Blog with Rob: QE Easing + Lower Gas Prices = Increased Consumer Spending? Not so fast.
If you’ve made a trip to the pump recently you’ve seen them—significantly lower gas prices. The national average has now dipped below $3.00/gallon for the first time in years. Here in the NY-Metro area that translates to the low 3’s, but hey, we’ll take it. Will the savings at the pump, which have coincided with the Federal Reserve recently announcing an end to Quantitative Easing (and hopefully inflation); translate to spending at the mall this holiday season?
The short answer? Probably not. For every article you can find online trumpeting the triumphant return of low gas prices (“pre-recession levels!”), there is another about the consumer’s skepticism that prices will remain low in the long run. The average consumer will be more inclined to put the savings directly into the bank rather than go on a blowout Christmas shopping spree. Based on media sentiment and anecdotal evidence myself and other professionals are seeing, the effects of the Great Recession are long lasting and not just about dollars and cents. It seems that the recession has caused a potentially permanent shift in the way people approach managing and spending their money.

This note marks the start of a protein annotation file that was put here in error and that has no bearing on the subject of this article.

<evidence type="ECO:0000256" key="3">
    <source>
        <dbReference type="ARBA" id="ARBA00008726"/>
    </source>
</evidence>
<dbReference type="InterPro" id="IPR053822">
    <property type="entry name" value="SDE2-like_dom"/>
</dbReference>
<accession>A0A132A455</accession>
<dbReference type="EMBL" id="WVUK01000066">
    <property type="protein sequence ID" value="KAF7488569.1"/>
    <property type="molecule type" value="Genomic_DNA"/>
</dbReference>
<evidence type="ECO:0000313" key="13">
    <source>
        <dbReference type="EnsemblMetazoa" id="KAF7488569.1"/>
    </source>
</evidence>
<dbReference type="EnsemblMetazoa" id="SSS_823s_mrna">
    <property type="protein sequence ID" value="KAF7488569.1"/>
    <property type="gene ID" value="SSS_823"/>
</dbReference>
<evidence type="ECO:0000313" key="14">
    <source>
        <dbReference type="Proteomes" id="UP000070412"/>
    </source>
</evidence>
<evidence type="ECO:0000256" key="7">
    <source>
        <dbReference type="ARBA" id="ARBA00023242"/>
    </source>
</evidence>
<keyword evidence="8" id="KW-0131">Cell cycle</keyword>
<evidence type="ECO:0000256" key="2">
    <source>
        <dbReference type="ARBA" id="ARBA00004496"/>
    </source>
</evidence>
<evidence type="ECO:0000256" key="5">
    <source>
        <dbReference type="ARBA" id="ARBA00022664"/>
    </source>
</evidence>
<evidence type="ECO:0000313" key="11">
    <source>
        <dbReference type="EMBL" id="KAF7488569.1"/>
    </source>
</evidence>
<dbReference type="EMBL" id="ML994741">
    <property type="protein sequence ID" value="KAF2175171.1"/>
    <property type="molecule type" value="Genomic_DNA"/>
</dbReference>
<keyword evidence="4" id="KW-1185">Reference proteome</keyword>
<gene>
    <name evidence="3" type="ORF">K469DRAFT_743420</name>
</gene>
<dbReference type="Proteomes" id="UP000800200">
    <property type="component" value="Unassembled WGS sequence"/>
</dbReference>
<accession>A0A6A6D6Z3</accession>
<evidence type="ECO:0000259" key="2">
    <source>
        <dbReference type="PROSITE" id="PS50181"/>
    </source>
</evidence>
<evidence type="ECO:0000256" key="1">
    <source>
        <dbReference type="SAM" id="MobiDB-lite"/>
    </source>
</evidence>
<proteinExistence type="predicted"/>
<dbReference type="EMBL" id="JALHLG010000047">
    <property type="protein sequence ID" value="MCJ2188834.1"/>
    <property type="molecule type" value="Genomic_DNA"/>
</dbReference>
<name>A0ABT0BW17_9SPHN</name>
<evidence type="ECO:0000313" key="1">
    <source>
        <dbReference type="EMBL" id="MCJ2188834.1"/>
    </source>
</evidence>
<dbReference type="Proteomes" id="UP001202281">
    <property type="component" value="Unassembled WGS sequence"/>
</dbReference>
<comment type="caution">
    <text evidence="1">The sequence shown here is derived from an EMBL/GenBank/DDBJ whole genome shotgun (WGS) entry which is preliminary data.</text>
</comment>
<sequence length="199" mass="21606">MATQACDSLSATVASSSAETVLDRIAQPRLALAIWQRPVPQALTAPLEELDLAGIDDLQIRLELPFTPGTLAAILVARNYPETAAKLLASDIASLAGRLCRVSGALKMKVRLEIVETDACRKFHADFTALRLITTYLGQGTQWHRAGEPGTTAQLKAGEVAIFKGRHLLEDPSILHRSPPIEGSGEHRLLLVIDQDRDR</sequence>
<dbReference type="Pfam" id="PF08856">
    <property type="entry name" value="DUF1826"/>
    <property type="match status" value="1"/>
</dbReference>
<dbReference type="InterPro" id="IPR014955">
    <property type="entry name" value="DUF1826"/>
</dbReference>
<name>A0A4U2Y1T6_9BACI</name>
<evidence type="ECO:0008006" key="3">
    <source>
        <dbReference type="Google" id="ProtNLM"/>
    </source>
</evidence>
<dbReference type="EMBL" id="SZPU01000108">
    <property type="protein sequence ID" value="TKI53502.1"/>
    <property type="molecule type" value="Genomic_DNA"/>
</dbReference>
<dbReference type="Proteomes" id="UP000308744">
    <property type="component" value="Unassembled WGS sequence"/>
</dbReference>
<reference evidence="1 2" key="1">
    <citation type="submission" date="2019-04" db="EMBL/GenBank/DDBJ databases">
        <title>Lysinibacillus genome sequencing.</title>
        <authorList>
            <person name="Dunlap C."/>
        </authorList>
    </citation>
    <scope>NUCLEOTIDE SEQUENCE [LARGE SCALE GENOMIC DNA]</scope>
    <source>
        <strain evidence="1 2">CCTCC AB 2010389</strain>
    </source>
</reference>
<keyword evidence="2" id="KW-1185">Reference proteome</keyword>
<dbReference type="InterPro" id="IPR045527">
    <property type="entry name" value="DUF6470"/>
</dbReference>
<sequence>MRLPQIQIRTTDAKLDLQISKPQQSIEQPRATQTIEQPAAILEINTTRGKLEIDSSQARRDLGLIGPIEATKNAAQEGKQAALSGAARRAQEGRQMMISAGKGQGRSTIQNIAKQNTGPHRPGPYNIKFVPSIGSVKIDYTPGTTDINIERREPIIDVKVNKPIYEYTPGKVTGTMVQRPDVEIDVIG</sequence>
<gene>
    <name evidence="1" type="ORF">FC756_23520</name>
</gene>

So while some predictions have current prices saving consumers $50.00 a month—the real question is, can it last long enough to help revive our economy for good?